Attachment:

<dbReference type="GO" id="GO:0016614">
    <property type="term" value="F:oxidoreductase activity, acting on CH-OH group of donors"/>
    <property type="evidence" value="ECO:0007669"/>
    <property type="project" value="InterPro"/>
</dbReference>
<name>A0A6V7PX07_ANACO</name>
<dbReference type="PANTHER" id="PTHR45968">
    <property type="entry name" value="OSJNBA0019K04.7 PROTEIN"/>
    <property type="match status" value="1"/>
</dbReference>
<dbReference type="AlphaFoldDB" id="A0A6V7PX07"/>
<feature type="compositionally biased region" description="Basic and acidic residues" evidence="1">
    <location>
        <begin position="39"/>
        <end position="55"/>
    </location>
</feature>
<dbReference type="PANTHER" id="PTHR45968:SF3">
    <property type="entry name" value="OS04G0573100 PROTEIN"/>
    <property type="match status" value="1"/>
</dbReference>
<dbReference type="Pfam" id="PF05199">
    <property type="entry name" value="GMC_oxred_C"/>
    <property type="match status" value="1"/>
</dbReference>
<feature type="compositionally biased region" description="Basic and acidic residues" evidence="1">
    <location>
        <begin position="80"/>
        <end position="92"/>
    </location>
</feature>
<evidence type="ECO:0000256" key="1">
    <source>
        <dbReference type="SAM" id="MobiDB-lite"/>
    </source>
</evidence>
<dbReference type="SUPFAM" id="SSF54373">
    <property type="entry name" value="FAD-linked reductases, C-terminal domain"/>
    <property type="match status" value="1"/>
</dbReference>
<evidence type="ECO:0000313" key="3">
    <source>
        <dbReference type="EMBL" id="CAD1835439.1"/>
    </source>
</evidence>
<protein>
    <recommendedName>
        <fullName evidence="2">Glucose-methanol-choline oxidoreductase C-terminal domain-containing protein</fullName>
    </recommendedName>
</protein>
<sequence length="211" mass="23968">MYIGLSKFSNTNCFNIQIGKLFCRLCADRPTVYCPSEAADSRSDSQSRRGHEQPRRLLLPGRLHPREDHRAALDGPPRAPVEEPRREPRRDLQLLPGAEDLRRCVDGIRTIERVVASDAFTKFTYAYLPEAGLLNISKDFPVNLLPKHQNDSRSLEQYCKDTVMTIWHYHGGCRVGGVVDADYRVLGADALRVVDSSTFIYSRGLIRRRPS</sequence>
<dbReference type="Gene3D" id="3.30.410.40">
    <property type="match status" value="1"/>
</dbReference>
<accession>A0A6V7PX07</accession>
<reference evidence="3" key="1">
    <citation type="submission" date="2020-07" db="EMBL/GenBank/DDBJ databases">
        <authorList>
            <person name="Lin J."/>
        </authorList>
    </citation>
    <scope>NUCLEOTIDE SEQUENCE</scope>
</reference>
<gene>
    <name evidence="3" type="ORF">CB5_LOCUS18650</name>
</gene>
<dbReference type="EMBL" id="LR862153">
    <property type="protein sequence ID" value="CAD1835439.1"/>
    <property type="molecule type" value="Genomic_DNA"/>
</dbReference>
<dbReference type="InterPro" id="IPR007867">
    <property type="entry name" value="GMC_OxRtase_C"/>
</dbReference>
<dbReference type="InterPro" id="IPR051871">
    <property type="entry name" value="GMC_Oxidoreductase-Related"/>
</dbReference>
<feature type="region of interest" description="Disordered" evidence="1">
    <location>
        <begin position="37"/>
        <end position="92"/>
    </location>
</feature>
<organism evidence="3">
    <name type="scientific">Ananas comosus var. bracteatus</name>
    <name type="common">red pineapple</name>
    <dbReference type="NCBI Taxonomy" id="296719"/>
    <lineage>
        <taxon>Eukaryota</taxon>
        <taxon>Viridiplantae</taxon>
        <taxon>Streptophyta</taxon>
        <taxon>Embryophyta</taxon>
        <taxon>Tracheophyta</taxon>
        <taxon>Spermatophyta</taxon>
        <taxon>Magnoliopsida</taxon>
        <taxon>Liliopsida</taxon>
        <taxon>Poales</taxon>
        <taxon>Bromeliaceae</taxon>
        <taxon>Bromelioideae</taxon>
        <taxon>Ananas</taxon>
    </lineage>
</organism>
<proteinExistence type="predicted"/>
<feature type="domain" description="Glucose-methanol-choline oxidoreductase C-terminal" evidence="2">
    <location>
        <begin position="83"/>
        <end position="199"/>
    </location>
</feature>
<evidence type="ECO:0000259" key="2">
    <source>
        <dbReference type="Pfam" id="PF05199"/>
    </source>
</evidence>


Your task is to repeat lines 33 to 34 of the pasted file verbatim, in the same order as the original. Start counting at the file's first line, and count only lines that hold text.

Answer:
    <source>
        <dbReference type="SAM" id="MobiDB-lite"/>